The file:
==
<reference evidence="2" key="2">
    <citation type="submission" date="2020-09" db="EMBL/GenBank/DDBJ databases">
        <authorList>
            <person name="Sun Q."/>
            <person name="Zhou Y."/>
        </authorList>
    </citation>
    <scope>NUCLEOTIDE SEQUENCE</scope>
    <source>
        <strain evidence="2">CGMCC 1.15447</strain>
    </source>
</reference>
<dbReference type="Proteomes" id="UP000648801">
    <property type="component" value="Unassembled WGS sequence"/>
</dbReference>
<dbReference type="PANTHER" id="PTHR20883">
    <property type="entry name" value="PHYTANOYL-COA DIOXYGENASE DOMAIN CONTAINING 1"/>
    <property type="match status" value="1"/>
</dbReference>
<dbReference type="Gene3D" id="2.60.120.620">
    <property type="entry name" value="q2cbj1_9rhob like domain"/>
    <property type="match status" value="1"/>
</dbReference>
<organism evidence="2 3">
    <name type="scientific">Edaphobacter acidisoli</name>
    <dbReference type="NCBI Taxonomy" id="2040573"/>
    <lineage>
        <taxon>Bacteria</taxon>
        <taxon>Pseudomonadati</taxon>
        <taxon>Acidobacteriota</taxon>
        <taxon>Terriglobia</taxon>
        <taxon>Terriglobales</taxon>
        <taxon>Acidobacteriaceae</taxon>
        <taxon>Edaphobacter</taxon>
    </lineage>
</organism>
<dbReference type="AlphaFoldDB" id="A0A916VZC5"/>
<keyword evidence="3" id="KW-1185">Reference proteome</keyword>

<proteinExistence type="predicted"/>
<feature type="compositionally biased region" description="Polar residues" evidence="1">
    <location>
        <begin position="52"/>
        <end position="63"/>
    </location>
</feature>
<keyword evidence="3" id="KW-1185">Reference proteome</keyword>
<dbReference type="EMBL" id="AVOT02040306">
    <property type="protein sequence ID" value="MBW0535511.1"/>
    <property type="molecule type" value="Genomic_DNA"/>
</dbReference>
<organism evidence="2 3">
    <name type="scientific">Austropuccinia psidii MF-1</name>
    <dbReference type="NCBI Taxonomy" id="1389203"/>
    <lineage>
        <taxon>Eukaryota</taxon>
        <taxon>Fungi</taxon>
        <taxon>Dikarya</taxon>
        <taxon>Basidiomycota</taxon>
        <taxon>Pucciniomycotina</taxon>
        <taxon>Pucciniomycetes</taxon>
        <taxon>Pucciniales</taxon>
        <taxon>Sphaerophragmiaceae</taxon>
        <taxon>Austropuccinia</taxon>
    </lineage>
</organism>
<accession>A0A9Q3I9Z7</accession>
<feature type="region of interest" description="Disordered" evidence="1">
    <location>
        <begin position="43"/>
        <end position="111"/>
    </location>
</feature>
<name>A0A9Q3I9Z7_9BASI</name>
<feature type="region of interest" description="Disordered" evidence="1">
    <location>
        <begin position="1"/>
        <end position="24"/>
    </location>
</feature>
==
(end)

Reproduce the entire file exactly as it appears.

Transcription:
<reference evidence="2" key="2">
    <citation type="submission" date="2020-09" db="EMBL/GenBank/DDBJ databases">
        <authorList>
            <person name="Sun Q."/>
            <person name="Zhou Y."/>
        </authorList>
    </citation>
    <scope>NUCLEOTIDE SEQUENCE</scope>
    <source>
        <strain evidence="2">CGMCC 1.15447</strain>
    </source>
</reference>
<dbReference type="Proteomes" id="UP000648801">
    <property type="component" value="Unassembled WGS sequence"/>
</dbReference>
<dbReference type="PANTHER" id="PTHR20883">
    <property type="entry name" value="PHYTANOYL-COA DIOXYGENASE DOMAIN CONTAINING 1"/>
    <property type="match status" value="1"/>
</dbReference>
<dbReference type="Gene3D" id="2.60.120.620">
    <property type="entry name" value="q2cbj1_9rhob like domain"/>
    <property type="match status" value="1"/>
</dbReference>
<organism evidence="2 3">
    <name type="scientific">Edaphobacter acidisoli</name>
    <dbReference type="NCBI Taxonomy" id="2040573"/>
    <lineage>
        <taxon>Bacteria</taxon>
        <taxon>Pseudomonadati</taxon>
        <taxon>Acidobacteriota</taxon>
        <taxon>Terriglobia</taxon>
        <taxon>Terriglobales</taxon>
        <taxon>Acidobacteriaceae</taxon>
        <taxon>Edaphobacter</taxon>
    </lineage>
</organism>
<dbReference type="AlphaFoldDB" id="A0A916VZC5"/>
<keyword evidence="3" id="KW-1185">Reference proteome</keyword>

<proteinExistence type="predicted"/>
<feature type="compositionally biased region" description="Polar residues" evidence="1">
    <location>
        <begin position="52"/>
        <end position="63"/>
    </location>
</feature>
<keyword evidence="3" id="KW-1185">Reference proteome</keyword>
<dbReference type="EMBL" id="AVOT02040306">
    <property type="protein sequence ID" value="MBW0535511.1"/>
    <property type="molecule type" value="Genomic_DNA"/>
</dbReference>
<organism evidence="2 3">
    <name type="scientific">Austropuccinia psidii MF-1</name>
    <dbReference type="NCBI Taxonomy" id="1389203"/>
    <lineage>
        <taxon>Eukaryota</taxon>
        <taxon>Fungi</taxon>
        <taxon>Dikarya</taxon>
        <taxon>Basidiomycota</taxon>
        <taxon>Pucciniomycotina</taxon>
        <taxon>Pucciniomycetes</taxon>
        <taxon>Pucciniales</taxon>
        <taxon>Sphaerophragmiaceae</taxon>
        <taxon>Austropuccinia</taxon>
    </lineage>
</organism>
<accession>A0A9Q3I9Z7</accession>
<feature type="region of interest" description="Disordered" evidence="1">
    <location>
        <begin position="43"/>
        <end position="111"/>
    </location>
</feature>
<name>A0A9Q3I9Z7_9BASI</name>
<feature type="region of interest" description="Disordered" evidence="1">
    <location>
        <begin position="1"/>
        <end position="24"/>
    </location>
</feature>